Gwynneth, a member of RicaWatch, the consumer research panel, lives in London and is a Disability Rights campaigner on transport and access with Transport for All. When Gwynneth lived in Oxford, her team at OXTRAG received a National Transport Award for a scheme to encourage wheelchair and mobility scooter users to use public transport more.
Love them or hate them, you might be scared of them and think they’re a menace. Whatever your opinion, mobility scooters are here to stay. Statistics show that sales and outlets are increasing as more and more disabled people see them as a way of keeping their independence and contributing to society. And, of course, with an ageing population the sales will rise even more. (See Rica's recent research report on mobility scooters)
I’ve owned a mobility scooter since 2002 and can’t imagine life without it. I’ve travelled extensively, contributing many hours in work for voluntary organisations and, what's more, I kept my independence. This is what I consider scooters are for!
I was fortunate in my final choice of scooter and although I had my list of criteria I still had to compromise. My choice of firm came from information gathered at the Mobility Roadshow and from websites. I never considered buying online as I think it is important to get the feel of a machine before committing yourself to a particular model. You can read about someone who bought their scooter online here. A rep brought a couple of scooter models that, in my opinion, fulfilled my criteria and having tried them out on the pavements, I bought mine straight away. Now 12 years old, battered, covered with black tape and with bits missing it is still my favourite machine. Before you buy, check out this useful online powered wheelchair and mobility scooter search here.
Identifying your criteria is essential so don’t be persuaded by an enthusiastic rep to change your mind, it may be an expensive mistake. Also the actual controls vary and Rica has tested some – see here.
Some practical tips:
- Shopmobility schemes are great. I've always found them willing to help and advise plus you can try out different scooter models before you buy.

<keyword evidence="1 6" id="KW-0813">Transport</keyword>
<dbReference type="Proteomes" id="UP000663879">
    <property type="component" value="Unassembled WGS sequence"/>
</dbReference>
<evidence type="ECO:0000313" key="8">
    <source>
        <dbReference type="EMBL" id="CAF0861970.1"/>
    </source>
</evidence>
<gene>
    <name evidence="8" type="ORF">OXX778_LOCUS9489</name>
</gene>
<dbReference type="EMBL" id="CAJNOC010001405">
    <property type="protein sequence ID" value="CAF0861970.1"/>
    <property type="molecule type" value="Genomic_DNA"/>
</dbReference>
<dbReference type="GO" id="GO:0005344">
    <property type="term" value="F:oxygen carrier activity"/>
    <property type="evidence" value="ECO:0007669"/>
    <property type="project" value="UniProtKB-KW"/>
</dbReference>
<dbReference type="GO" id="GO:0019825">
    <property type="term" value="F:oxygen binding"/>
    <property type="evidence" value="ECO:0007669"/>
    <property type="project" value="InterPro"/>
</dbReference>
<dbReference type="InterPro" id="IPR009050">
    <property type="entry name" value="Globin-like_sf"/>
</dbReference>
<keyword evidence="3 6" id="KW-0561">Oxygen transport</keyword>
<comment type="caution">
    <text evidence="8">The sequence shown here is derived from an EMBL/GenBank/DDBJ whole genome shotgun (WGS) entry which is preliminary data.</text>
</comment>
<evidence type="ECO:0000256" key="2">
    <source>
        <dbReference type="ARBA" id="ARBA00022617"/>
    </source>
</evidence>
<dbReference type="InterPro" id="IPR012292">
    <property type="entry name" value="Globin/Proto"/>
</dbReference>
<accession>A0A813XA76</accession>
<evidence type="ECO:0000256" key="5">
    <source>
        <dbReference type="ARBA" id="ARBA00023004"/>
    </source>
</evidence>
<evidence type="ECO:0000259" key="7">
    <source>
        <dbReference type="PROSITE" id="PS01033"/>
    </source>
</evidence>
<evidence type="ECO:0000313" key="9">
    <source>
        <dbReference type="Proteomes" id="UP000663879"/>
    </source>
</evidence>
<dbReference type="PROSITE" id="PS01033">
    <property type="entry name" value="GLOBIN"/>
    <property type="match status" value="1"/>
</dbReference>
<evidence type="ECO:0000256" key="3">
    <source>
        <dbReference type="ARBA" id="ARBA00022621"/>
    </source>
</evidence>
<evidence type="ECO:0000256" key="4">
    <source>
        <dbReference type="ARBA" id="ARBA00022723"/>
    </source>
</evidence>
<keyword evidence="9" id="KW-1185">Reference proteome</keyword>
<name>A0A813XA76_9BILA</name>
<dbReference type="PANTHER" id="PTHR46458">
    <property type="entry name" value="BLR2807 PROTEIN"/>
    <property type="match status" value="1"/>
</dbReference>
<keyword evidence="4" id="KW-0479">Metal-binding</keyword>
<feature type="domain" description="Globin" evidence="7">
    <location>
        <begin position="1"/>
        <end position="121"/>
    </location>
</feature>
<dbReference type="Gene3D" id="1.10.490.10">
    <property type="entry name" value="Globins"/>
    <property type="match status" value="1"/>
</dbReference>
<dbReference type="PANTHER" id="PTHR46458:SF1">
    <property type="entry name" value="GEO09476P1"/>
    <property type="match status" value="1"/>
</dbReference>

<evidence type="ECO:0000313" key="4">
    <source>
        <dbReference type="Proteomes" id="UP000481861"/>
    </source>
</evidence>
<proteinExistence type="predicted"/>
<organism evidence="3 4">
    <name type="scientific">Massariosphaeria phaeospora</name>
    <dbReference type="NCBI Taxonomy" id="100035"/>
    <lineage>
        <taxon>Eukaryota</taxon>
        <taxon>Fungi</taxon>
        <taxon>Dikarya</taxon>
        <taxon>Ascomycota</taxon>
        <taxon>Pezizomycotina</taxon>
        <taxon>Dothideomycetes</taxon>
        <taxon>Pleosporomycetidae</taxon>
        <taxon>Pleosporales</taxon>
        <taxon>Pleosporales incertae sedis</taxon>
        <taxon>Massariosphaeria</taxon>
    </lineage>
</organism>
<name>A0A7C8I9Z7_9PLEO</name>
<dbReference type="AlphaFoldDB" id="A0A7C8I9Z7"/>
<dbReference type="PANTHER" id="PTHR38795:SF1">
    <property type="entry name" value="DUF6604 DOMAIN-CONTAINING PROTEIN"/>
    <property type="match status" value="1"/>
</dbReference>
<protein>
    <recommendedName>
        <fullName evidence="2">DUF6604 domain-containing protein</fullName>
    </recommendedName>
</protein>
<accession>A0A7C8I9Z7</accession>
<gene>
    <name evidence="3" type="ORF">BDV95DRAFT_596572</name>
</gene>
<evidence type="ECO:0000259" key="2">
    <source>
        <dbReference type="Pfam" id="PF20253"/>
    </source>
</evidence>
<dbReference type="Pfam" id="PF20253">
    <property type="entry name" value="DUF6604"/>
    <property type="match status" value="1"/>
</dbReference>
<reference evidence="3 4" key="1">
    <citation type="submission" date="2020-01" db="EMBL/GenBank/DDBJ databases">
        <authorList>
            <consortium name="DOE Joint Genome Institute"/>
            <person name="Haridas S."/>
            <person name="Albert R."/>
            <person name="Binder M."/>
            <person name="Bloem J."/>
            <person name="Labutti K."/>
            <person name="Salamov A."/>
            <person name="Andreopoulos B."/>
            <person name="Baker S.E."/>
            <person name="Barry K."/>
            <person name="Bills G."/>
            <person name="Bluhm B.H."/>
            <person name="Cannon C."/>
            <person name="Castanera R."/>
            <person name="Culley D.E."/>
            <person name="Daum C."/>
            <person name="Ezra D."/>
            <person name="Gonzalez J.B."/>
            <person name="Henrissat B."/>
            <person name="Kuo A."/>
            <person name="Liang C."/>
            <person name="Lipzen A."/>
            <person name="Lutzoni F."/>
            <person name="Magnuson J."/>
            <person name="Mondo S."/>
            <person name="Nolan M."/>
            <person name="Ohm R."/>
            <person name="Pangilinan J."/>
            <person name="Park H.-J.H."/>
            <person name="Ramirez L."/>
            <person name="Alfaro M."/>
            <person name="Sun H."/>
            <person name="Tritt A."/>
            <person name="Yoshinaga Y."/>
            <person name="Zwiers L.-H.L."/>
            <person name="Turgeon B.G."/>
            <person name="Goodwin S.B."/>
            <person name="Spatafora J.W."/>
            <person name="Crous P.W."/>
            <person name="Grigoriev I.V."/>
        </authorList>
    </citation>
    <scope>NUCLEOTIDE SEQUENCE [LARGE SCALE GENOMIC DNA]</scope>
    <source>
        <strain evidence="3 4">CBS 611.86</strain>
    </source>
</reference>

- Be considerate: in my opinion the most important thing to remember is to be considerate to other pedestrians who’ve just as much right as you to access the pavement safely.
- Safety: the magnetic brakes on scooters do click on quickly but often pedestrians walk into us rather than the other way round.
- A warning: care needs to be taken when hanging bags on handlebars as they can get caught in the controls.
So should we have to have a licence and, if so, what difference would it make?
I doubt if any. I have strong feelings about this as I regard it as discrimination. Bicycles cause far more accidents than scooters and I’ve seen skateboards going at great speeds in busy shopping centres. Actually the answer is in our own hands and that is to ride considerately and with care at all times.
The increase in accessible transport is exciting although there’s still a long way to go before disabled people can travel with confidence. It’s important to put in a complaint when things do go wrong – it’s the way transport operators improve their service. See this information about accessible public transport. I have been on most public transport systems and the feeling of freedom is wonderful. By next year, all buses must be accessible to scooters. More train operators are opening up too although many of them require you to have a permit (free of course). Find out more on mobility scooters on buses here.
There is the issue of space, of course. After the latest court ruling, we are now competing with parents with buggies. Read Doug Paulley's view on the First Bus courtcase here. In Oxford, where I used to live, there was a space on buses for both buggies and wheelchair users and they had more flip up seats.